Shegerian & Associates: Oracle Case Whistleblower Example

Carney R. Shegerian, founder of Shegerian & Associates, a Santa Monica-based law firm specializing in employee rights, has issued a statement aimed at all employees in light of the current news coverage surrounding Oracle being sued by its former sales executive. In his statement, Shegerian states that while all the facts are still yet to be revealed regarding the Oracle case, it’s a cautionary tale about the treatment of whistleblowers, regardless of the outcome.

The developing story on Oracle surrounds Ian Spandow, a former Oracle senior sales manager who oversaw teams in the U.S. and Europe. Spandow is suing the company, claiming he was wrongfully terminated for questioning Oracle’s decision to pay an Indian worker less than his U.S. counterparts.

Spandow alleges in his complaint filed in U.S. District Court in San Francisco that he was told to offer a base salary to an employee he was having transferred to California from India that was far below what most employees on his team were making. When he complained that was unfair and possibly illegal, he said he was told repeatedly by managers and human resources executives that there was nothing wrong with the practice and to drop the issue. He also claims he was told by his director that the salary offered was “good money for an Indian.”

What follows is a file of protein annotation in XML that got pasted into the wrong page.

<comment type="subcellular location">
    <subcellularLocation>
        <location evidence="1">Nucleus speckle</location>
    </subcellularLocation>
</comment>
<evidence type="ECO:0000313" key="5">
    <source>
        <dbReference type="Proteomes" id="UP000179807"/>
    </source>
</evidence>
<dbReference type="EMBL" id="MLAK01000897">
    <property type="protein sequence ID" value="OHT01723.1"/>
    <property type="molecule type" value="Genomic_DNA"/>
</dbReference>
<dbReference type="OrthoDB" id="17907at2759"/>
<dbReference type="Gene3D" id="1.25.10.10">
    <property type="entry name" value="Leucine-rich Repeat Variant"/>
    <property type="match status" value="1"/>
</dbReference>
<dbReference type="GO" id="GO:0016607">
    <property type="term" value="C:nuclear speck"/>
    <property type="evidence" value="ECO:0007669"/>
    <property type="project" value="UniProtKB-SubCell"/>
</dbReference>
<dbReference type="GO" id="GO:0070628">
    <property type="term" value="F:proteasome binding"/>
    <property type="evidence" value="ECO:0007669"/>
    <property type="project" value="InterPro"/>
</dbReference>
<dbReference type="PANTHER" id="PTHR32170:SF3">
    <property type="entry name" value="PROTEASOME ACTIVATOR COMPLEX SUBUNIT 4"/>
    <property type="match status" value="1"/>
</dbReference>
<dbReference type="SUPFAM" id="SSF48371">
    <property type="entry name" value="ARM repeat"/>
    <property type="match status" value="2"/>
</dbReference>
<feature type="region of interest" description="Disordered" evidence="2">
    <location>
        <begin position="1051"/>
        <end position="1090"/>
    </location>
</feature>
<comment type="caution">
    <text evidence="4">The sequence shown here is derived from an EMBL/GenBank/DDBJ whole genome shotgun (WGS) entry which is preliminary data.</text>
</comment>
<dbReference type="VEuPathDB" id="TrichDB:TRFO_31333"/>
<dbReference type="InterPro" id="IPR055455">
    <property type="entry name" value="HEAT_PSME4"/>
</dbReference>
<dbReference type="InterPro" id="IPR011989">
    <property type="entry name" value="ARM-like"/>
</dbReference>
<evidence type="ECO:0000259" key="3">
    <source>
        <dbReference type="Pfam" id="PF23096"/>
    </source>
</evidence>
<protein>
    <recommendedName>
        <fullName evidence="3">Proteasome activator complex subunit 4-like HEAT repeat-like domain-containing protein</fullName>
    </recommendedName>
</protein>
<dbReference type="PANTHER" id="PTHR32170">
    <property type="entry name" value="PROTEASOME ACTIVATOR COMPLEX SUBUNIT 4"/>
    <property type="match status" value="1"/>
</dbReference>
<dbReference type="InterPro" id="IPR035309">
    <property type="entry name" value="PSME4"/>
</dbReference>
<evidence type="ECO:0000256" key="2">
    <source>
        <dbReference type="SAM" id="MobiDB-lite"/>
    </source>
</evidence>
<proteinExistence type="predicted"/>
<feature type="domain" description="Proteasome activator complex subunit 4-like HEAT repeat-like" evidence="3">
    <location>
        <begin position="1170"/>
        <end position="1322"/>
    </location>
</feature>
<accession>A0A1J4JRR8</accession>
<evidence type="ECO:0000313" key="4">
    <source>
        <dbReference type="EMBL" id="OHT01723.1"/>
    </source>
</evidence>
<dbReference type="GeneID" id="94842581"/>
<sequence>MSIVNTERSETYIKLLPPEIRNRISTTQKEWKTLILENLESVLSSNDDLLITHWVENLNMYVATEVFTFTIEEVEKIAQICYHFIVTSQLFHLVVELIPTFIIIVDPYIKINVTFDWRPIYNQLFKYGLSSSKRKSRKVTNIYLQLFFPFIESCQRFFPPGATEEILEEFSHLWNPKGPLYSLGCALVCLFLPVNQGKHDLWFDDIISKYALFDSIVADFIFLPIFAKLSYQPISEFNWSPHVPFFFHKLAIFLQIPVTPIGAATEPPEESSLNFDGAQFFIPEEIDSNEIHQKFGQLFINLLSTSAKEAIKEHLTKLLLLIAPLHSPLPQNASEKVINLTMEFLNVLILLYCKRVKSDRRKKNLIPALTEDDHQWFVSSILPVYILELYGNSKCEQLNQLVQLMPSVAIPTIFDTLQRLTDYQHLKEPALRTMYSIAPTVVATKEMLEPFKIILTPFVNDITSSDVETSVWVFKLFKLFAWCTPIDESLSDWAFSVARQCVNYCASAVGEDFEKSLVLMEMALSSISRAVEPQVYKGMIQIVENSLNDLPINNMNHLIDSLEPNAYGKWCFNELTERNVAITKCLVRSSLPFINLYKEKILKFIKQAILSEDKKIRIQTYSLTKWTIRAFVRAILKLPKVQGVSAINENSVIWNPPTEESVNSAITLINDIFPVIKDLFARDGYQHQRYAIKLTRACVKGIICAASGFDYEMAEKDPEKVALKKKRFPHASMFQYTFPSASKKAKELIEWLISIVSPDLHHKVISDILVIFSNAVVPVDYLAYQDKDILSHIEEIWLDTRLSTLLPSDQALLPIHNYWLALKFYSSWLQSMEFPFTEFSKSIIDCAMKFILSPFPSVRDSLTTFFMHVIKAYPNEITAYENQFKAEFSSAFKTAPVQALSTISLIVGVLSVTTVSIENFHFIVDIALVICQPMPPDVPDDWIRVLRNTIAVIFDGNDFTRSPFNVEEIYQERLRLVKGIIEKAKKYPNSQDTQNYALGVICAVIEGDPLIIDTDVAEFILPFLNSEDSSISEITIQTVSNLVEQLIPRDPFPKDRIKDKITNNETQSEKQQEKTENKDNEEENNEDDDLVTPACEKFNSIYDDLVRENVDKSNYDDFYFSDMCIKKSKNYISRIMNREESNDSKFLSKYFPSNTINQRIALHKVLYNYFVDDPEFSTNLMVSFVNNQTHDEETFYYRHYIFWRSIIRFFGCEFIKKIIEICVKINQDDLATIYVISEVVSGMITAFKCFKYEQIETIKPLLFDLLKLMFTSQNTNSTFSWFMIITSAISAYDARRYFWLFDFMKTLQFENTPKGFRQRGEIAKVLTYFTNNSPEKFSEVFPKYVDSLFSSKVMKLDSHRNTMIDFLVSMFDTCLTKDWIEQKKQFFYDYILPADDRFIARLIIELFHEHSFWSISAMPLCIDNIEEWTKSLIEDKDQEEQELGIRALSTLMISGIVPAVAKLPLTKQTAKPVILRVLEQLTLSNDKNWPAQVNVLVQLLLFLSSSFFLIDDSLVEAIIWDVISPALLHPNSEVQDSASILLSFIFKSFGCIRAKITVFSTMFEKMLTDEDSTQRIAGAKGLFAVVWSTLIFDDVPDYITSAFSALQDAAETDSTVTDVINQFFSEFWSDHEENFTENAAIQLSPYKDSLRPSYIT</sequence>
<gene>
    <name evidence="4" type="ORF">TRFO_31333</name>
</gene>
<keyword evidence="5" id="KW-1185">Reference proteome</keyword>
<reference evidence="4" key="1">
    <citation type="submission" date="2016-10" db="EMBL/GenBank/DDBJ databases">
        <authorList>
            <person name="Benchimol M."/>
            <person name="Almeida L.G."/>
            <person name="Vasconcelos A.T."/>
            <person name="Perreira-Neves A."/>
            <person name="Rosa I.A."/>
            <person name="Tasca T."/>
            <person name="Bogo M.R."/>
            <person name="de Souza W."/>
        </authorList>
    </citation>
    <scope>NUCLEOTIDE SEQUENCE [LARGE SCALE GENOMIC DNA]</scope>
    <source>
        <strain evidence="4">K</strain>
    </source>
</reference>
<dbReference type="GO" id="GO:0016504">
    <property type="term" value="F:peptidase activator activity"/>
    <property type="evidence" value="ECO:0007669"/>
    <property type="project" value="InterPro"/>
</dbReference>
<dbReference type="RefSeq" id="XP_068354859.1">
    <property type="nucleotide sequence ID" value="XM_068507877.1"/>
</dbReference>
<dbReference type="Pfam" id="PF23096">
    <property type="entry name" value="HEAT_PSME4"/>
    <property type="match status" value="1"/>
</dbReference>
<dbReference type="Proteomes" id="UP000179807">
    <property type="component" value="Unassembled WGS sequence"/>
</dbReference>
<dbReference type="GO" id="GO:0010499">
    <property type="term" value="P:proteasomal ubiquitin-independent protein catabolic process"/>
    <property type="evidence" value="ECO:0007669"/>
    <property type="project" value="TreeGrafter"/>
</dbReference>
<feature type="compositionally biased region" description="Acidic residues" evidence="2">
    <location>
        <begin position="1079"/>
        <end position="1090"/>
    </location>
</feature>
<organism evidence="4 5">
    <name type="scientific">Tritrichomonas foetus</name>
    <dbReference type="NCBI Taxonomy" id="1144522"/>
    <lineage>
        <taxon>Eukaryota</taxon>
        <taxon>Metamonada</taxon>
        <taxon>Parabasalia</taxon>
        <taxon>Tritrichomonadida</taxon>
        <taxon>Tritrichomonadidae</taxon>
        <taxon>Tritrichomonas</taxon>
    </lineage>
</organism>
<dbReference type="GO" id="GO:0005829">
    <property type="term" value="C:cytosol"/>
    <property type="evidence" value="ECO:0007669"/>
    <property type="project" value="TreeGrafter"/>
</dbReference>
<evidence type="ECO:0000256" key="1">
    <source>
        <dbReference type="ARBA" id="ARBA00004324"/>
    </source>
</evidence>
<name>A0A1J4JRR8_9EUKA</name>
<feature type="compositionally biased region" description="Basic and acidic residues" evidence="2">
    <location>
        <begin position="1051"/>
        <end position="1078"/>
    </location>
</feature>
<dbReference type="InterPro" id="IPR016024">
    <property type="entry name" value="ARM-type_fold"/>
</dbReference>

A few weeks after the alleged incident, Spandow was unexpectedly fired, despite what his complaint describes as a high-performing career marked by numerous awards. Spandow is seeking an injunction against Oracle to end its allegedly discriminatory practices and unspecified compensation and damages, as well as money to pay his legal fees.

“While we are yet to learn all the details of the Spandow v. Oracle case,” said Shegerian. “Mr. Spandow’s version of the events that transpired paint him out to be a wrongfully terminated whistleblower of wrongdoing taking place where he worked. There’s an important lesson to be learned here and that is that when information is shared about workplace wrongdoing, any whistleblower must be protected by the law, and can stand to be compensated significantly if his or her career has suffered as a result of simply being a whistleblower.”

*Original link provided for archival purposes. Website or page may no longer exist.